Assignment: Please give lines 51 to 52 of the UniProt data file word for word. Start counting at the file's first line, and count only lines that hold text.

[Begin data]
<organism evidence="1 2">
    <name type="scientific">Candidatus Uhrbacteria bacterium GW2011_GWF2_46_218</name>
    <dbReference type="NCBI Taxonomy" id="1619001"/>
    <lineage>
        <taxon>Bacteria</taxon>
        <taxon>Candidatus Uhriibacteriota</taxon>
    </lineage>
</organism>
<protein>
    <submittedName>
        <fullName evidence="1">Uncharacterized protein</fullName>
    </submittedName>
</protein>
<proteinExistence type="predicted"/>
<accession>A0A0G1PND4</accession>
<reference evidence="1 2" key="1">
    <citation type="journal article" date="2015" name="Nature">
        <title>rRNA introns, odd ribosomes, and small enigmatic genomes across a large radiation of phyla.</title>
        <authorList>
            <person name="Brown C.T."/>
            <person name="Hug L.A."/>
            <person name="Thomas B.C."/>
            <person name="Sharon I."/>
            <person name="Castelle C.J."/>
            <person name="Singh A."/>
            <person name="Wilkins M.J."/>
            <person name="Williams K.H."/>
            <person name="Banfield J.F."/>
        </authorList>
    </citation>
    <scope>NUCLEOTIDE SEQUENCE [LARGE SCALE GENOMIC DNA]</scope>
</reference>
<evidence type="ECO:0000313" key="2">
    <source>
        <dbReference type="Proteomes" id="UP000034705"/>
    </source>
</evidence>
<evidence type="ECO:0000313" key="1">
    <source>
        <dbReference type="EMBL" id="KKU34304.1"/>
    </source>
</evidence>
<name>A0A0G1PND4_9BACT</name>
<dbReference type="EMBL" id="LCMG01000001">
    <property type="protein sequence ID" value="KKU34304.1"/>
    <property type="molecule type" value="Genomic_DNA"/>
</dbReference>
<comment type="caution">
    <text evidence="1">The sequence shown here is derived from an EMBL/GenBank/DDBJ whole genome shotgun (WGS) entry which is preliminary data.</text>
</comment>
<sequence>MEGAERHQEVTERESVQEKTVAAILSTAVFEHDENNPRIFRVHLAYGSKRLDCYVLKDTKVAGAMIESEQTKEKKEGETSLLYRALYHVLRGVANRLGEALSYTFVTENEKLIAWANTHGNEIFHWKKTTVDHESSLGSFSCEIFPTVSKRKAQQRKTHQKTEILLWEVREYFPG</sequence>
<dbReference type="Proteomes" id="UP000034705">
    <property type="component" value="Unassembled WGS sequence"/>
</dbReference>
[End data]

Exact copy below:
<sequence>MEGAERHQEVTERESVQEKTVAAILSTAVFEHDENNPRIFRVHLAYGSKRLDCYVLKDTKVAGAMIESEQTKEKKEGETSLLYRALYHVLRGVANRLGEALSYTFVTENEKLIAWANTHGNEIFHWKKTTVDHESSLGSFSCEIFPTVSKRKAQQRKTHQKTEILLWEVREYFPG</sequence>
<dbReference type="Proteomes" id="UP000034705">